Urbanization has been a leading characteristic of the development of the Third World in the Twentieth Century. As developing countries entered the international economic stage, and as they industrialized, urban populations and areas began to increase and develop. Bryan Roberts’ article, “Urbanization, Migration and Development” examines Third World urbanization, and explains how it relates to the new international economic order. Roberts discusses the Third World’s experience with import substitution industrialization, and the new international division of labor, concluding that the newly interconnected world economy directly contributes to urbanization.
It is important to have an understanding for the contemporary world economy before discussing the ways in which it has contributed to Third World urbanization. Integral to the new economic order is the idea of an international division of labor. The new economy is dominated and mediated by multinational corporations and supranational agencies, creating a highly integrated and transnational economic system (Roberts, pg. 666).
The role of the Third World in this system lies mainly in export, as it provides a cheap labor source for manufacturing. The development and exploitation of this labor force has led to both state directed and export oriented industrialization, resulting in high levels of urbanization. Because of such a high level of integration in the world economy, the Third World has become extremely dependent on the First World, limiting the means by which the Third World can address the problem of urbanization (Roberts, pg. 666).
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Roberts first attempts to explain the link between international economic integration and Third World urbanization by comparing different regions and their experiences with such integration. He argues that non-core country’s differing levels of urbanization can be directly explained by when and how they have been incorporated into the economic order (Roberts, pg. 667).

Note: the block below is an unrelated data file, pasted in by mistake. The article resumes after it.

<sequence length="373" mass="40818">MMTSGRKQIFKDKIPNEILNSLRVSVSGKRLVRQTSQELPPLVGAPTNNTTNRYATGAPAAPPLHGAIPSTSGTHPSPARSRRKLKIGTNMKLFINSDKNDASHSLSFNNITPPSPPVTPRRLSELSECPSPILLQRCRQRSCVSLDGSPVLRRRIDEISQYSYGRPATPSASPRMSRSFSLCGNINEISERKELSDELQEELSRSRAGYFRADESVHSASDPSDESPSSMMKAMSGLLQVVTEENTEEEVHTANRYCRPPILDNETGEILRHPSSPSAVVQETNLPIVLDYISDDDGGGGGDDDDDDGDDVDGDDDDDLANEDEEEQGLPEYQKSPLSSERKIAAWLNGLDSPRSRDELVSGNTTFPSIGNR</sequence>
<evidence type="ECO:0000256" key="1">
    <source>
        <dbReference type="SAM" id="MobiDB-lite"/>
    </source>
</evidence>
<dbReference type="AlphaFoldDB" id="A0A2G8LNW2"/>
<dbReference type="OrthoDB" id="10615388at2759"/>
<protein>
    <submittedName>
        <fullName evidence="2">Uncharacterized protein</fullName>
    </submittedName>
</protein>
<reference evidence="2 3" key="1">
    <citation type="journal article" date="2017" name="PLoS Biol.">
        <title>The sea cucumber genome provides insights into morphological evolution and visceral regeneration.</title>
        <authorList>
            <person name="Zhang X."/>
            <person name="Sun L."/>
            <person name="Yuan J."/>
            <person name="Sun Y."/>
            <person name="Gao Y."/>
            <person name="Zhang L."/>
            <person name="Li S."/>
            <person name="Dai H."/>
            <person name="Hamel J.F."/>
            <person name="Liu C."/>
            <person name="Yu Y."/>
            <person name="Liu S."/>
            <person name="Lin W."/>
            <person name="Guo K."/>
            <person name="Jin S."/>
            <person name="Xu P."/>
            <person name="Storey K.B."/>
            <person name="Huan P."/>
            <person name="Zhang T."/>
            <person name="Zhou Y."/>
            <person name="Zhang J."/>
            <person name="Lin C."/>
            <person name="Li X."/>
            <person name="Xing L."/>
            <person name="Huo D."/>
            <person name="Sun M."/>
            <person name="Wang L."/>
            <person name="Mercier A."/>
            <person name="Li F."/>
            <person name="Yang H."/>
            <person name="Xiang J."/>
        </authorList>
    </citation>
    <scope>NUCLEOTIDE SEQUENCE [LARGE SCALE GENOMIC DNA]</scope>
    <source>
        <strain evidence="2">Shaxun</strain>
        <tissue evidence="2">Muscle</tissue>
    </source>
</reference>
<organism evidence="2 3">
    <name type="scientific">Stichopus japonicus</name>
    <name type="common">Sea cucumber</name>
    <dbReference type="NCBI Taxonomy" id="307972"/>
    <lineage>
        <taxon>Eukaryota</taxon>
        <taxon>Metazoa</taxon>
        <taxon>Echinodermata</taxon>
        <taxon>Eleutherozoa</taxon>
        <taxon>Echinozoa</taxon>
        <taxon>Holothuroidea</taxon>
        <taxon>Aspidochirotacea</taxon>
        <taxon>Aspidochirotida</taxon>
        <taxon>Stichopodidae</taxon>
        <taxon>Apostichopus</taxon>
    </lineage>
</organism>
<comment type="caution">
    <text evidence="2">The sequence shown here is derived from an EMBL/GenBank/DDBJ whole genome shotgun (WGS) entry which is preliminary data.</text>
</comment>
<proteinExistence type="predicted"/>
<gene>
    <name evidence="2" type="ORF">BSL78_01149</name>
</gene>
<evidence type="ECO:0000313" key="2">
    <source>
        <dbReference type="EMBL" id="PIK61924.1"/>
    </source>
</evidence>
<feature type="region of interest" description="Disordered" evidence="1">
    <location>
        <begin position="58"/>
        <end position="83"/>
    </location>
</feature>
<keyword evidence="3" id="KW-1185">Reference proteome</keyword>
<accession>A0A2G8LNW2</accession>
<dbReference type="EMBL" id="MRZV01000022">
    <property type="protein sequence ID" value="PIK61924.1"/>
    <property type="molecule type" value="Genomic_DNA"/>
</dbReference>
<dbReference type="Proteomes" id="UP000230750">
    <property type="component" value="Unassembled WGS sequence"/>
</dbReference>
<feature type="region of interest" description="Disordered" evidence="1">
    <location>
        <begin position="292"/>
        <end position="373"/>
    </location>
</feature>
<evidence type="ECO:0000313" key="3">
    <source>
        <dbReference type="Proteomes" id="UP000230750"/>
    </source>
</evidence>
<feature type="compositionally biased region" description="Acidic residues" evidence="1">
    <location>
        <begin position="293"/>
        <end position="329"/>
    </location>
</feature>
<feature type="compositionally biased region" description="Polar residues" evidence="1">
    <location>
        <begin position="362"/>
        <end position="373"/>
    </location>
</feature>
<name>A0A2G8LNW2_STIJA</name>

The first type of incorporation that he discusses is that which entered the system the earliest. These regions thus have the highest levels of urbanization and have experienced a radical shift in social relationships in the rural sector. This type of incorporation is characteristic of Latin America.
The second type is characterized by early incorporation by states with previously developed internal markets. Because regions such as China and India had already established internal markets and chose not to integrate highly, they did not have such a radical shift in social dynamics, and subsequently witnessed low levels of urbanization (Roberts, pg. 669).
The third type of incorporation describes the Northern African experience, which is similar to that of China and India, but with a lack of strong internal markets. Thus because of this, North Africa became heavily reliant on trade and thus developed higher levels of urbanization (Roberts, pg. 669).
These two regions, contrasted with one another, illustrate the fact that a greater reliance on the international economy results in greater urbanization.
The fourth type of incorporation characterizes what Roberts refers to as “islands” of export agriculture, Tropical Africa and South East Asia (Roberts, pg. 669).
Such regions had uneven internal social restructuring, and their incorporation into the world economy resulted in low levels of urbanization but high rates of urbanization (Roberts, pg. 669).
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Finally, the last type of corporation explains the experience of newly incorporated Asian economies, which attracted large amounts of foreign investment, and resulted in high rates of urbanization.
Roberts’ discussion of the different types of incorporation explains how different ways of integration and timing of such effect urbanization. It is also important to examine the role of the state in such incorporation, and this has changed and evolved over the Twentieth Century. “It is the nature of the state and the balance of social forces within it, that mediate the impact of the world system on urban development” (Roberts, pg. 669).
Two distinctive periods or methods of incorporation have brought about the New World order. The first is import substitution industrialization. ISI is a state-led initiative that relies on heavy trade protection to develop domestic industries that were previously imported in Third World countries. ISI’s concentration on high levels of industrialization contributed directly to urban development (Roberts, pg. 672).